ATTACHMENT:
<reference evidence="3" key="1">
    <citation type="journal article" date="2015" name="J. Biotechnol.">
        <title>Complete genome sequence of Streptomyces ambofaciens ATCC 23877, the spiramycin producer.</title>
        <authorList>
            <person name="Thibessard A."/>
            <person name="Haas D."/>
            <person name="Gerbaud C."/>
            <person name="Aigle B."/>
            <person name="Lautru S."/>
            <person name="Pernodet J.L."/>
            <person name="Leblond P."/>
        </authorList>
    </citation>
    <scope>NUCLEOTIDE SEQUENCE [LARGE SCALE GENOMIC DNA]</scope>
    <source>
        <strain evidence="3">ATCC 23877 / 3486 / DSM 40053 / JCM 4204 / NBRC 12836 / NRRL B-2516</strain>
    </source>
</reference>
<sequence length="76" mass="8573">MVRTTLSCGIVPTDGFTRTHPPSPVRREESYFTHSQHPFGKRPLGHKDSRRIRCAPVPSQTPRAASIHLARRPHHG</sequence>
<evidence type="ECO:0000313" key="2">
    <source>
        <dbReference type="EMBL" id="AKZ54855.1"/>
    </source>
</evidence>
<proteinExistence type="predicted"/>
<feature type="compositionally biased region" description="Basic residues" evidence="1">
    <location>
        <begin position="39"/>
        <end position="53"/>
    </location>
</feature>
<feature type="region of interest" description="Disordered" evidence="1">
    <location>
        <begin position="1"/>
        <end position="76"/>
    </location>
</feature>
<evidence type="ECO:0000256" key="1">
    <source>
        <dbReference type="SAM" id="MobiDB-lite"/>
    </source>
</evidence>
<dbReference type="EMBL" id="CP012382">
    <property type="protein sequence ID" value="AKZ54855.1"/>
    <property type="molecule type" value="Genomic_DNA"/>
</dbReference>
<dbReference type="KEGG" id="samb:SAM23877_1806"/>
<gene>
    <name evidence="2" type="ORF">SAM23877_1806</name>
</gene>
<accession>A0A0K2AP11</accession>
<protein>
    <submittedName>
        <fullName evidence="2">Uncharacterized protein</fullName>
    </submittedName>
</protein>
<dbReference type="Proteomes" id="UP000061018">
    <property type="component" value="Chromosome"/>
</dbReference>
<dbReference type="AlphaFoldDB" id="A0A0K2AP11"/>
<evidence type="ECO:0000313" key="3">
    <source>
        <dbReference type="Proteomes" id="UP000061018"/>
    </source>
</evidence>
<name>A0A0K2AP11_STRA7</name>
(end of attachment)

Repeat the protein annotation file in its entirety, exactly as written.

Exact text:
<reference evidence="3" key="1">
    <citation type="journal article" date="2015" name="J. Biotechnol.">
        <title>Complete genome sequence of Streptomyces ambofaciens ATCC 23877, the spiramycin producer.</title>
        <authorList>
            <person name="Thibessard A."/>
            <person name="Haas D."/>
            <person name="Gerbaud C."/>
            <person name="Aigle B."/>
            <person name="Lautru S."/>
            <person name="Pernodet J.L."/>
            <person name="Leblond P."/>
        </authorList>
    </citation>
    <scope>NUCLEOTIDE SEQUENCE [LARGE SCALE GENOMIC DNA]</scope>
    <source>
        <strain evidence="3">ATCC 23877 / 3486 / DSM 40053 / JCM 4204 / NBRC 12836 / NRRL B-2516</strain>
    </source>
</reference>
<sequence length="76" mass="8573">MVRTTLSCGIVPTDGFTRTHPPSPVRREESYFTHSQHPFGKRPLGHKDSRRIRCAPVPSQTPRAASIHLARRPHHG</sequence>
<evidence type="ECO:0000313" key="2">
    <source>
        <dbReference type="EMBL" id="AKZ54855.1"/>
    </source>
</evidence>
<proteinExistence type="predicted"/>
<feature type="compositionally biased region" description="Basic residues" evidence="1">
    <location>
        <begin position="39"/>
        <end position="53"/>
    </location>
</feature>
<feature type="region of interest" description="Disordered" evidence="1">
    <location>
        <begin position="1"/>
        <end position="76"/>
    </location>
</feature>
<evidence type="ECO:0000256" key="1">
    <source>
        <dbReference type="SAM" id="MobiDB-lite"/>
    </source>
</evidence>
<dbReference type="EMBL" id="CP012382">
    <property type="protein sequence ID" value="AKZ54855.1"/>
    <property type="molecule type" value="Genomic_DNA"/>
</dbReference>
<dbReference type="KEGG" id="samb:SAM23877_1806"/>
<gene>
    <name evidence="2" type="ORF">SAM23877_1806</name>
</gene>
<accession>A0A0K2AP11</accession>
<protein>
    <submittedName>
        <fullName evidence="2">Uncharacterized protein</fullName>
    </submittedName>
</protein>
<dbReference type="Proteomes" id="UP000061018">
    <property type="component" value="Chromosome"/>
</dbReference>
<dbReference type="AlphaFoldDB" id="A0A0K2AP11"/>
<evidence type="ECO:0000313" key="3">
    <source>
        <dbReference type="Proteomes" id="UP000061018"/>
    </source>
</evidence>
<name>A0A0K2AP11_STRA7</name>